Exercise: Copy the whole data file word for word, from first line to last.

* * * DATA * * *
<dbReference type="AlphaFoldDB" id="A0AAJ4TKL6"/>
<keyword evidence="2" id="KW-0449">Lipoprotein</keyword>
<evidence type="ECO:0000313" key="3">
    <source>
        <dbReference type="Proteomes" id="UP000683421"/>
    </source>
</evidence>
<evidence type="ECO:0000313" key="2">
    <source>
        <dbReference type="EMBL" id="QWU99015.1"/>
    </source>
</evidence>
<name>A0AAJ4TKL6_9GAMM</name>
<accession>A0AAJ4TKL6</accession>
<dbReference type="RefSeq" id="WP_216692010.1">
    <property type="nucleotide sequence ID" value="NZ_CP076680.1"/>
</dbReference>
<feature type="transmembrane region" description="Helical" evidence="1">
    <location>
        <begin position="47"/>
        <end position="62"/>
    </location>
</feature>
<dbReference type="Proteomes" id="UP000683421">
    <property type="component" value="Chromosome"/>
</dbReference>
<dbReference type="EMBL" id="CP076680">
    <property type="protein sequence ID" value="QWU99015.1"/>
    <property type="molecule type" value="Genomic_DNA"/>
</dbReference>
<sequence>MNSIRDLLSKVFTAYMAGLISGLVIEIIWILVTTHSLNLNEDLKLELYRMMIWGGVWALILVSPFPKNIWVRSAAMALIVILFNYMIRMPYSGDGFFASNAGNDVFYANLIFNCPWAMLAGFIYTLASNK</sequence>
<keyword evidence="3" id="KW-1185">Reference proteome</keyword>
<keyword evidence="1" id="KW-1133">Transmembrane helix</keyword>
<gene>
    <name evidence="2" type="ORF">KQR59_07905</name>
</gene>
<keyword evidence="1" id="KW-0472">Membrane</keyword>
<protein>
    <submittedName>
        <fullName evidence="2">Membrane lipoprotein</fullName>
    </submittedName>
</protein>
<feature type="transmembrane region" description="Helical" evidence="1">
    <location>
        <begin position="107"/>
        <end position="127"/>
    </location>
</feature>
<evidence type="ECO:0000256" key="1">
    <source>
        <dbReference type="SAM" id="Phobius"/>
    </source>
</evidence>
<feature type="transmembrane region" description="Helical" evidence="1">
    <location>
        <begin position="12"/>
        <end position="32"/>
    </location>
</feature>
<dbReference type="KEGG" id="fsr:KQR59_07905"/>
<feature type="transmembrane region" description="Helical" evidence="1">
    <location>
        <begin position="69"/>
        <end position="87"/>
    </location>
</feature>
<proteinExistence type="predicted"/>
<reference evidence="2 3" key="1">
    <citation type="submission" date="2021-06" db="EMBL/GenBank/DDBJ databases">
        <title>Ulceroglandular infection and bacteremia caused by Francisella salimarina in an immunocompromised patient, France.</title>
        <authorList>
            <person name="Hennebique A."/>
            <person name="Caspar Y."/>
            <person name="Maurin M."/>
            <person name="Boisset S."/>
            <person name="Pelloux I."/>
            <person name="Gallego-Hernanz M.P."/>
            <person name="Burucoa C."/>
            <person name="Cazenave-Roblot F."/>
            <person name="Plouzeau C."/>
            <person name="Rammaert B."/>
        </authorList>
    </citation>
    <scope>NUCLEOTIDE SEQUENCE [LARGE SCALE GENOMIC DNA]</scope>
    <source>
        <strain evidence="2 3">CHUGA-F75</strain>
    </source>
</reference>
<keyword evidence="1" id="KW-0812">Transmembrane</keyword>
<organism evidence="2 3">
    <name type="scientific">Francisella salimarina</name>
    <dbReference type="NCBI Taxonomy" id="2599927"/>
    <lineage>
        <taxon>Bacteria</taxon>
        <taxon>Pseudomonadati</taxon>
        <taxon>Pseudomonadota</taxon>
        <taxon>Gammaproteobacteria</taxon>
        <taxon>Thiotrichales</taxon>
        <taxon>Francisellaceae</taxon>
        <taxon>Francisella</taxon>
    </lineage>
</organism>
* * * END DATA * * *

<dbReference type="AlphaFoldDB" id="A0AAJ4TKL6"/>
<keyword evidence="2" id="KW-0449">Lipoprotein</keyword>
<evidence type="ECO:0000313" key="3">
    <source>
        <dbReference type="Proteomes" id="UP000683421"/>
    </source>
</evidence>
<evidence type="ECO:0000313" key="2">
    <source>
        <dbReference type="EMBL" id="QWU99015.1"/>
    </source>
</evidence>
<name>A0AAJ4TKL6_9GAMM</name>
<accession>A0AAJ4TKL6</accession>
<dbReference type="RefSeq" id="WP_216692010.1">
    <property type="nucleotide sequence ID" value="NZ_CP076680.1"/>
</dbReference>
<feature type="transmembrane region" description="Helical" evidence="1">
    <location>
        <begin position="47"/>
        <end position="62"/>
    </location>
</feature>
<dbReference type="Proteomes" id="UP000683421">
    <property type="component" value="Chromosome"/>
</dbReference>
<dbReference type="EMBL" id="CP076680">
    <property type="protein sequence ID" value="QWU99015.1"/>
    <property type="molecule type" value="Genomic_DNA"/>
</dbReference>
<sequence>MNSIRDLLSKVFTAYMAGLISGLVIEIIWILVTTHSLNLNEDLKLELYRMMIWGGVWALILVSPFPKNIWVRSAAMALIVILFNYMIRMPYSGDGFFASNAGNDVFYANLIFNCPWAMLAGFIYTLASNK</sequence>
<keyword evidence="3" id="KW-1185">Reference proteome</keyword>
<keyword evidence="1" id="KW-1133">Transmembrane helix</keyword>
<gene>
    <name evidence="2" type="ORF">KQR59_07905</name>
</gene>
<keyword evidence="1" id="KW-0472">Membrane</keyword>
<protein>
    <submittedName>
        <fullName evidence="2">Membrane lipoprotein</fullName>
    </submittedName>
</protein>
<feature type="transmembrane region" description="Helical" evidence="1">
    <location>
        <begin position="107"/>
        <end position="127"/>
    </location>
</feature>
<evidence type="ECO:0000256" key="1">
    <source>
        <dbReference type="SAM" id="Phobius"/>
    </source>
</evidence>
<feature type="transmembrane region" description="Helical" evidence="1">
    <location>
        <begin position="12"/>
        <end position="32"/>
    </location>
</feature>
<dbReference type="KEGG" id="fsr:KQR59_07905"/>
<feature type="transmembrane region" description="Helical" evidence="1">
    <location>
        <begin position="69"/>
        <end position="87"/>
    </location>
</feature>
<proteinExistence type="predicted"/>
<reference evidence="2 3" key="1">
    <citation type="submission" date="2021-06" db="EMBL/GenBank/DDBJ databases">
        <title>Ulceroglandular infection and bacteremia caused by Francisella salimarina in an immunocompromised patient, France.</title>
        <authorList>
            <person name="Hennebique A."/>
            <person name="Caspar Y."/>
            <person name="Maurin M."/>
            <person name="Boisset S."/>
            <person name="Pelloux I."/>
            <person name="Gallego-Hernanz M.P."/>
            <person name="Burucoa C."/>
            <person name="Cazenave-Roblot F."/>
            <person name="Plouzeau C."/>
            <person name="Rammaert B."/>
        </authorList>
    </citation>
    <scope>NUCLEOTIDE SEQUENCE [LARGE SCALE GENOMIC DNA]</scope>
    <source>
        <strain evidence="2 3">CHUGA-F75</strain>
    </source>
</reference>
<keyword evidence="1" id="KW-0812">Transmembrane</keyword>
<organism evidence="2 3">
    <name type="scientific">Francisella salimarina</name>
    <dbReference type="NCBI Taxonomy" id="2599927"/>
    <lineage>
        <taxon>Bacteria</taxon>
        <taxon>Pseudomonadati</taxon>
        <taxon>Pseudomonadota</taxon>
        <taxon>Gammaproteobacteria</taxon>
        <taxon>Thiotrichales</taxon>
        <taxon>Francisellaceae</taxon>
        <taxon>Francisella</taxon>
    </lineage>
</organism>